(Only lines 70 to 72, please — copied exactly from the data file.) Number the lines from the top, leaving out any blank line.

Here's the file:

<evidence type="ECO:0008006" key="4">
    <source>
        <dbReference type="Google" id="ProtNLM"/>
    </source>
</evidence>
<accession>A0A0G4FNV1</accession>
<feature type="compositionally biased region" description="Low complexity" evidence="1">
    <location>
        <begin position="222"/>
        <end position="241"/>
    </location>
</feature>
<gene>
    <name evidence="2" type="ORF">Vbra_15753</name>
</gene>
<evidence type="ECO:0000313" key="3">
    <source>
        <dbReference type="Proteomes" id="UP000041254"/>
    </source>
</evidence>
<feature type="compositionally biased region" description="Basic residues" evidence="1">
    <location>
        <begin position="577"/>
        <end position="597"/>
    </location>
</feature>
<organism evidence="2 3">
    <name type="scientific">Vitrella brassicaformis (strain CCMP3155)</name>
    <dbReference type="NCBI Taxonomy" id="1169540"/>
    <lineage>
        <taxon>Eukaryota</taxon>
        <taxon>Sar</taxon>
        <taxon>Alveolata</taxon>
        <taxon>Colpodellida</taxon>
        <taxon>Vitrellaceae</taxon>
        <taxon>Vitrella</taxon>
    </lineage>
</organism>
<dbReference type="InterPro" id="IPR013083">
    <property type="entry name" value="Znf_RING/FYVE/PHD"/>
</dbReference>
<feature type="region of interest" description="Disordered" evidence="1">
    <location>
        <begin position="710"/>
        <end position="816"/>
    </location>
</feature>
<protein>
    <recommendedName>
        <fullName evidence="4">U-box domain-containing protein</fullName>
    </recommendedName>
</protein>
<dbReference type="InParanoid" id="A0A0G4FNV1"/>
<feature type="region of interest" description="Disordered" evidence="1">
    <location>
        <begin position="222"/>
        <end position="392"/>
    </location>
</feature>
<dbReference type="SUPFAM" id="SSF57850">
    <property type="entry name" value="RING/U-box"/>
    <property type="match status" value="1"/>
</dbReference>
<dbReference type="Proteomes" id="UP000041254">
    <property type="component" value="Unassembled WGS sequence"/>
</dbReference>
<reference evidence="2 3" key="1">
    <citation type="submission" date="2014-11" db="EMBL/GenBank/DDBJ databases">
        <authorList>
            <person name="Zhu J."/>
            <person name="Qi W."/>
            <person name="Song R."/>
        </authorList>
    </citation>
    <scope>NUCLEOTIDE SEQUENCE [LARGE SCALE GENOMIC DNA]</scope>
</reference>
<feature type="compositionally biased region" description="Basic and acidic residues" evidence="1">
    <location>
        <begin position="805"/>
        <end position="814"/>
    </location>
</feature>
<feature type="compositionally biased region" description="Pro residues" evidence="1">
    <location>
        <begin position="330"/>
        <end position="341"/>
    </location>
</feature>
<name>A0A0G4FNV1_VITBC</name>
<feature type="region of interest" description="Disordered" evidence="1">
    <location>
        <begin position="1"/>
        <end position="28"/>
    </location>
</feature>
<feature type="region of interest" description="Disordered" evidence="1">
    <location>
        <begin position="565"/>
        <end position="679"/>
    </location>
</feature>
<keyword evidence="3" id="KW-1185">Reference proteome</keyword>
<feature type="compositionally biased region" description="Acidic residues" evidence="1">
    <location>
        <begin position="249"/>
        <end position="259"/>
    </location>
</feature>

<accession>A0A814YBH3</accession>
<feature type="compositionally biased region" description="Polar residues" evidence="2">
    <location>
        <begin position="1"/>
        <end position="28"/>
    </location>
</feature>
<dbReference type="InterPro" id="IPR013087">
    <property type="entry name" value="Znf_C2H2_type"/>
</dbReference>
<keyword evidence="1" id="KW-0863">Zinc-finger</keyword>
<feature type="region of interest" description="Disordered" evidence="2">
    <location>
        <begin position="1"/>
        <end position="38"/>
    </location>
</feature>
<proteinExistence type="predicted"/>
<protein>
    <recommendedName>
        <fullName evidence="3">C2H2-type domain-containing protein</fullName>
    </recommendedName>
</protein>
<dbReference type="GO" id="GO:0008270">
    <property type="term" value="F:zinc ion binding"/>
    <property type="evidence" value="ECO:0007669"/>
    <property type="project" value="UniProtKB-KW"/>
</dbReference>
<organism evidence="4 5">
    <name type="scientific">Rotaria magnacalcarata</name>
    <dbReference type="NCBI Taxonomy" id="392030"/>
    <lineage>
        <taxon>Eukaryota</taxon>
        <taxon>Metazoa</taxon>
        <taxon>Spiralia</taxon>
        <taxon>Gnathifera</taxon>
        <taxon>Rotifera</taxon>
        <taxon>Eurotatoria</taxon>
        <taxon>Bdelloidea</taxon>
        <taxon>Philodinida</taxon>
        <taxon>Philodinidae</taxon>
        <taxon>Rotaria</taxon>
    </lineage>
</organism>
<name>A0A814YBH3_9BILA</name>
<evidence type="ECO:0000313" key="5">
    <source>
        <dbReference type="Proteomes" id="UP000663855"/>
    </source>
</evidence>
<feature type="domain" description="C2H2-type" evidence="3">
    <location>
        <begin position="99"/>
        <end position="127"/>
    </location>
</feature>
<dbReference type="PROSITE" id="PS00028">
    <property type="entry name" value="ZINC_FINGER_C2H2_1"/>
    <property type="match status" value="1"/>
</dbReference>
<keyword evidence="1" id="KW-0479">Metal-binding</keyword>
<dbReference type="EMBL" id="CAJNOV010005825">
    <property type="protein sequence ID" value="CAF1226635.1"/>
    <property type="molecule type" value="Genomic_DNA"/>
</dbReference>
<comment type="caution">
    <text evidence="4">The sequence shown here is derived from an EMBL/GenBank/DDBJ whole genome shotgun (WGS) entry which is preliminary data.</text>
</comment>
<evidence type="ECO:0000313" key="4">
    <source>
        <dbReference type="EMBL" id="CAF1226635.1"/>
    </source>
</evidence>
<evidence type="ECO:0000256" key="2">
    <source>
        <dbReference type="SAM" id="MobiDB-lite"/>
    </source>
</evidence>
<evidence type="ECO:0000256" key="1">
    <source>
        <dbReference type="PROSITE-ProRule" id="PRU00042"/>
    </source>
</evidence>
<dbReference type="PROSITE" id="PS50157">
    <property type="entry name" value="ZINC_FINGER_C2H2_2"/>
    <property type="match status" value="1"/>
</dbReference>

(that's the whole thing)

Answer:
            <person name="Zhu J."/>
            <person name="Qi W."/>
            <person name="Song R."/>